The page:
By David Luessen
Forum News Service
VALLEY CITY, N.D. — Valley City residents will vote in November on whether to extend an existing half-cent sales tax that would help fund a permanent flood protection plan for the city.
However, the City Commission will decide Aug. 19 whether to add an item to the ballot that would use a portion of the funds to build a $16 million wellness center for the city.
Jennifer Feist, executive director of the Valley Development Group and director of development for the Valley City-Barnes County Development Corp., pitched the idea to the commission Tuesday. The VDG proposes using 11 percent of the money generated from the half-cent tax to fund construction of the Valley City Health, Physical Education and Wellness Center, with the other 89 percent going to the flood plan.
Feist said that if the commission decides to tag the center’s construction costs to the tax, the ballot measure would be worded to let people vote for extending the tax to cover both projects, or just flood protection.
“It will be stated on the ballot so it’s very clear, so the public knows exactly what they’re voting on; that rests in the hands of the city,” she said.
City Commissioner Madeline Luke said she expects the vote for flood protection to pass, but wasn’t sure how the wellness center vote would go.
“I think people want flood protection; it’s a negotiation now whether it’s going to be just flood protection or whether the wellness center is going to be a part of that, and I think there’s a difference of opinion on how to proceed,” Luke said. “My thought is that if you want flood protection you vote for flood protection, if you want a wellness center you vote for a wellness center. You don’t do the two together.”
Valley City voters approved the sales tax to fund construction of the Hi-Liner Activity Center at Valley City High School, which opened in 2004. The tax is set to expire June 30, 2023, or when the bond and loan for the building have been paid off, which is expected to happen in late 2017. Feist said the commission may move to rescind the sunset clause.
The move to extend Valley City’s half-cent sales tax stems from the city’s permanent flood protection plan that began its formulation in 2011. That year saw the city’s second-worst flood in history, with the worst flood occurring two years earlier.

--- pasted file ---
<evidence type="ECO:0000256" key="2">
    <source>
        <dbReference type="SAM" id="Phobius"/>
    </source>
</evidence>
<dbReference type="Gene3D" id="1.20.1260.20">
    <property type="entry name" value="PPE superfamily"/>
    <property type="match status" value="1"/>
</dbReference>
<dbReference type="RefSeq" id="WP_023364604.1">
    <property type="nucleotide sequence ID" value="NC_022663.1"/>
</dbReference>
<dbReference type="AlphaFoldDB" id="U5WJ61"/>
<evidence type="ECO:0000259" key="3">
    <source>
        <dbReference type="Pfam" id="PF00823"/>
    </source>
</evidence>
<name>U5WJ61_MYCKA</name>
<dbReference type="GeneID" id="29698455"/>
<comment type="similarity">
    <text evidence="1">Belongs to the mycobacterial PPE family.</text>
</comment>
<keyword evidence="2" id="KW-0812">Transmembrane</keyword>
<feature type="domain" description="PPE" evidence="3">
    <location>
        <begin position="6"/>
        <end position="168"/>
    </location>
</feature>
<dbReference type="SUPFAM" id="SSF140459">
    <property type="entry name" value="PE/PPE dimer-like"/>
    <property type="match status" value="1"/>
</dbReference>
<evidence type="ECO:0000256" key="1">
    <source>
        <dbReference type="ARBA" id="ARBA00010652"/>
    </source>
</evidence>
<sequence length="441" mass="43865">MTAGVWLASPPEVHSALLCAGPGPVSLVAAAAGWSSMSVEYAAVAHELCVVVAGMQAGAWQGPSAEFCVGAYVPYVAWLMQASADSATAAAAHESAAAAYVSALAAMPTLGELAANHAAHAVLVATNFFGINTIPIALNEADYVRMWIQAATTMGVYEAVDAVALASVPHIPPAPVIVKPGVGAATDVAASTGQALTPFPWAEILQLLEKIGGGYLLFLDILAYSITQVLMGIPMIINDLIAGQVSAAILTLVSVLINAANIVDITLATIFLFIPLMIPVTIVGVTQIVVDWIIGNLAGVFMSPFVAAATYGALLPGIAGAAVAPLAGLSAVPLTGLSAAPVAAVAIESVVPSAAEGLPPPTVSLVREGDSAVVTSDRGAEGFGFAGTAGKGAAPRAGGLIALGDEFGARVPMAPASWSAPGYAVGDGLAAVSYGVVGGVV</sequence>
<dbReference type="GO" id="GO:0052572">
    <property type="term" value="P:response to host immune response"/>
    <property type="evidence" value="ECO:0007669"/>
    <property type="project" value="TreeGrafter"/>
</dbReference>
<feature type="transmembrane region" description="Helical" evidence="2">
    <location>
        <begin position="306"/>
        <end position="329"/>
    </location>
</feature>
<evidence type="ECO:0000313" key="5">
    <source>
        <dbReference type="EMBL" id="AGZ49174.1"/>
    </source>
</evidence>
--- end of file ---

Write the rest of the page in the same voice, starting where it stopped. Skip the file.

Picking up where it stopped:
The first phase of the plan included buying out 46 riverside properties for the installation of permanent levees. The buyout’s total cost was $4.5 million, with $1.4 million coming directly from the city and the rest from the State Water Commission.
Earlier this year, the SWC awarded the city $12.5 million in an 80-20 percent cost share for the construction of flood walls, with $2.5 million of that being a loan to be repaid by extending the sales tax if voters approve.
The VDG will hold a public information meeting at 7 p.m. Wednesday at the Hi-Liner Activity Center for residents to pose questions on the proposed wellness center. Feist said the center’s focus will be on families and the growing elderly population in Valley City.
“We’ve got limited facilities and that’s not meeting the needs of the population, and our Park and Rec Department, their programs are growing,” she said. “It would be handicapped accessible and it would be user friendly.”
The facility would need to be on VCSU property because of a $1 million grant the VDG is seeking from the North Dakota University System’s Challenge Fund.
To qualify for the grant, the physical education and physical sciences courses at VCSU would be located at the wellness center. Feist said the center also would house cardiac rehab and physical therapy programs, a full gym with a walking track, a swimming pool and hot tub area, as well as a child-watch area for short-term day care needs.
If the wellness center is added to the November ballot and passes, Feist said she expected construction to begin next spring or summer.